Guinea: Reform of security forces must deliver justice for Bloody Monday massacre
Amnesty International today warned that Guinea risks a new era of human rights violations if urgent reforms of the security forces do not take place and the perpetrators of last year’s massacre continue to escape justice.
In a new report examining the “Bloody Monday” massacre on 28 September 2009 and its aftermath, Amnesty International outlines a series of reforms for Guinea's security forces to ensure human rights are upheld in the West African country.
Guinea security forces killed more than 150 people and raped over 40 women during and following the protests. More than 1,500 people were wounded and many people went missing or were detained.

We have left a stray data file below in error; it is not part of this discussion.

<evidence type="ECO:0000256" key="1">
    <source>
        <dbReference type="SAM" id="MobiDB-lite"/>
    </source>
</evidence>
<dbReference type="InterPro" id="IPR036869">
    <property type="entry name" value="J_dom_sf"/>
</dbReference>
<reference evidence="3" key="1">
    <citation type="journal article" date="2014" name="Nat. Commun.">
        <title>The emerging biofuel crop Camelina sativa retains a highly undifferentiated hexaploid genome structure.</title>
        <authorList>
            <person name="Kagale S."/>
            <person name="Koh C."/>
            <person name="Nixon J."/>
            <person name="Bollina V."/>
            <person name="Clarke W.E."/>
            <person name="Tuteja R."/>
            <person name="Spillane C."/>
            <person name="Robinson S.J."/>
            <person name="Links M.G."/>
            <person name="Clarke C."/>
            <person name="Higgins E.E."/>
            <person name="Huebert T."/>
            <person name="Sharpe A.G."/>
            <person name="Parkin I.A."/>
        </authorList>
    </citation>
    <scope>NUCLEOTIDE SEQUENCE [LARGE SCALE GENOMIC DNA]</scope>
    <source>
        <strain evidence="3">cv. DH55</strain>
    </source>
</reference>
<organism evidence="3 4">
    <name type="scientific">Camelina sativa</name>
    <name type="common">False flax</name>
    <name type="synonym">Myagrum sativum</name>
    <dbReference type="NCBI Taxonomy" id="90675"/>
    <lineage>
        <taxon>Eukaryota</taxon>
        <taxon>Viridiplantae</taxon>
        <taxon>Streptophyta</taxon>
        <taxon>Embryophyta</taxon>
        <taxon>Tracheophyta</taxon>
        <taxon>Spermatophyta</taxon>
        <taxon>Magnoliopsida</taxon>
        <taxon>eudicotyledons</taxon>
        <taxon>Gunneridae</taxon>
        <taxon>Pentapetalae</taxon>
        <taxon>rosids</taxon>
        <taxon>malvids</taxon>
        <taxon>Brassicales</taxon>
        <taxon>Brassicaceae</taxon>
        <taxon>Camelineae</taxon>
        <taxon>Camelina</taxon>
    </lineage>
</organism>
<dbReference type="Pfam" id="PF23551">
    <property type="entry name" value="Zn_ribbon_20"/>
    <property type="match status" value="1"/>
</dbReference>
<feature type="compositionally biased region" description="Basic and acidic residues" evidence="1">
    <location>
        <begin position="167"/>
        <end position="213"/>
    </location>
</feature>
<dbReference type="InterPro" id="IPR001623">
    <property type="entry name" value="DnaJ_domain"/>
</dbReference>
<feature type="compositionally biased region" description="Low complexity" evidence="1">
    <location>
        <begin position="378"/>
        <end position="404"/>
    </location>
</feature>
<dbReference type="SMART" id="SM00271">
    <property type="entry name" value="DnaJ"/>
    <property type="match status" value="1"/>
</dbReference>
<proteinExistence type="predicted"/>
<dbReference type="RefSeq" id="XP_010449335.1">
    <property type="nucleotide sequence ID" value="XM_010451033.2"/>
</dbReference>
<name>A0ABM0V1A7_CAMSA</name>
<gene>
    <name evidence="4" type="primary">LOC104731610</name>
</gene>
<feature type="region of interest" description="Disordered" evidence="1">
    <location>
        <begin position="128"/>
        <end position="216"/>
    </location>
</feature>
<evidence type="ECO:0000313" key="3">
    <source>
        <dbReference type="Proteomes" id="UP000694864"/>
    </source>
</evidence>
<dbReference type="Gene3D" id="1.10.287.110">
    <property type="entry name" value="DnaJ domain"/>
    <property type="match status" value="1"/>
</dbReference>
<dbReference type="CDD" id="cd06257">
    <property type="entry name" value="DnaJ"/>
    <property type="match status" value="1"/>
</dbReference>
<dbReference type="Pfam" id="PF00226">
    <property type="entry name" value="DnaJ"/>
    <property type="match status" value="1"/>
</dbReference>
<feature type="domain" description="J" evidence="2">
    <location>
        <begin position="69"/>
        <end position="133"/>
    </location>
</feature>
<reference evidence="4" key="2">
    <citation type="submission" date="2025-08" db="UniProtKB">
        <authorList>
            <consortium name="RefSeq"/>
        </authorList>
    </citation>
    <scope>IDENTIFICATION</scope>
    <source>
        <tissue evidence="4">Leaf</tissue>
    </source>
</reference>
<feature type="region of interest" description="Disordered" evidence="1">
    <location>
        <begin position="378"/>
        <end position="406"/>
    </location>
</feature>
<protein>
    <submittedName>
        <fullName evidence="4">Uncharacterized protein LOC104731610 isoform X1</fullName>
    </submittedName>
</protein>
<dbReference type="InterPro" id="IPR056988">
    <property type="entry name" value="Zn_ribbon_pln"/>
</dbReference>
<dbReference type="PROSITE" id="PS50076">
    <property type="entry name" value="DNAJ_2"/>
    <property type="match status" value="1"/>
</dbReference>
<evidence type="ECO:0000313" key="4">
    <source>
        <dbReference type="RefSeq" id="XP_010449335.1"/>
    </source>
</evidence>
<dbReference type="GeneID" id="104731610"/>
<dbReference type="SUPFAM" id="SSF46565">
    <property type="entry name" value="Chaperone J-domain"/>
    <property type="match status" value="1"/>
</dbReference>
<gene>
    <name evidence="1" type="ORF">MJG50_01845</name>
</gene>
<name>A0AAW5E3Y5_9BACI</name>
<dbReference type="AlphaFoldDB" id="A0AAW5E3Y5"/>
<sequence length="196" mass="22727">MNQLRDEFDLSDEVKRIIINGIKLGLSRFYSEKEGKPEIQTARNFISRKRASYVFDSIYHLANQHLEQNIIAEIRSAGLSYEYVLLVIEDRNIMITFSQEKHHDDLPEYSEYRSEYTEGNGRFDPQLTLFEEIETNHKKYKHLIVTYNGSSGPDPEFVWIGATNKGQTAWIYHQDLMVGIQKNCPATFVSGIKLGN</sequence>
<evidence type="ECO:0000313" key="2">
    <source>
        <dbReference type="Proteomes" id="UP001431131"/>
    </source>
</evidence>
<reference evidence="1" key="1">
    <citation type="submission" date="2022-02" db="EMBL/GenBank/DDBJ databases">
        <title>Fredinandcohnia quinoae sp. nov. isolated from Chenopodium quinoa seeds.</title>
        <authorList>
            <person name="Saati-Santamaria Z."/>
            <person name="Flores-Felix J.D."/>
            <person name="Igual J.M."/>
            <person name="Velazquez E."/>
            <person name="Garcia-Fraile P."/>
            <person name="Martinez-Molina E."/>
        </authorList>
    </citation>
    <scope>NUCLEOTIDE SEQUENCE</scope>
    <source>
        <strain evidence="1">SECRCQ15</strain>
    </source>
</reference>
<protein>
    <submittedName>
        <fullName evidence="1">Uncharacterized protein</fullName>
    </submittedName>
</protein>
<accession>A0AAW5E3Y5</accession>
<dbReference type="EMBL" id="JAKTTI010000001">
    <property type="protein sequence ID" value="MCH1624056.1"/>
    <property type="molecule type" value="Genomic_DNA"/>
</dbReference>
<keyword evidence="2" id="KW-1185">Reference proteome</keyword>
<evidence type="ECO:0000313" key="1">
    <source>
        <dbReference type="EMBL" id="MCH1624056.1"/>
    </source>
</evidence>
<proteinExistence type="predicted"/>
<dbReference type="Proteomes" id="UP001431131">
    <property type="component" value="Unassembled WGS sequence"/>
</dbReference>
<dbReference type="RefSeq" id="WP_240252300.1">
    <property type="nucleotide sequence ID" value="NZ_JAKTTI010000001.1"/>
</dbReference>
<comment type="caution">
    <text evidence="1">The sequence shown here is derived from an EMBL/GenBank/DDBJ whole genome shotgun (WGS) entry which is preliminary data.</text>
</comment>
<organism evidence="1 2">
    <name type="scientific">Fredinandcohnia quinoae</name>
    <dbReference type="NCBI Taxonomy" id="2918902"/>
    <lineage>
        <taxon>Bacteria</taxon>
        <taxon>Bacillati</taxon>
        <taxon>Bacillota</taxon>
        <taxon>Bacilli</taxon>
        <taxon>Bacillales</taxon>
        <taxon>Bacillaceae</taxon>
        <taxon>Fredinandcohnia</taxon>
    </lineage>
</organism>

At least two senior military officers named by the United Nations as potentially having individual criminal responsibility for events constituting crimes against humanity, remain in positions of influence in the Guinean Presidential Cabinet, despite the formation of a new transitional government.
The report documents extrajudicial executions, torture and other ill-treatment, rape, sexual slavery and arbitrary detention carried out by particular units of Guinea's armed forces - the gendarmerie - and police. It reveals how weapons and security equipment supplied from South Africa, France and elsewhere provided the tools for the crimes perpetrated on 28 September 2009.
“Instead of facing justice for these crimes, the perpetrators of the Bloody Monday massacre remain in positions of authority, protected from prosecution,” said Gaëtan Mootoo of Amnesty International.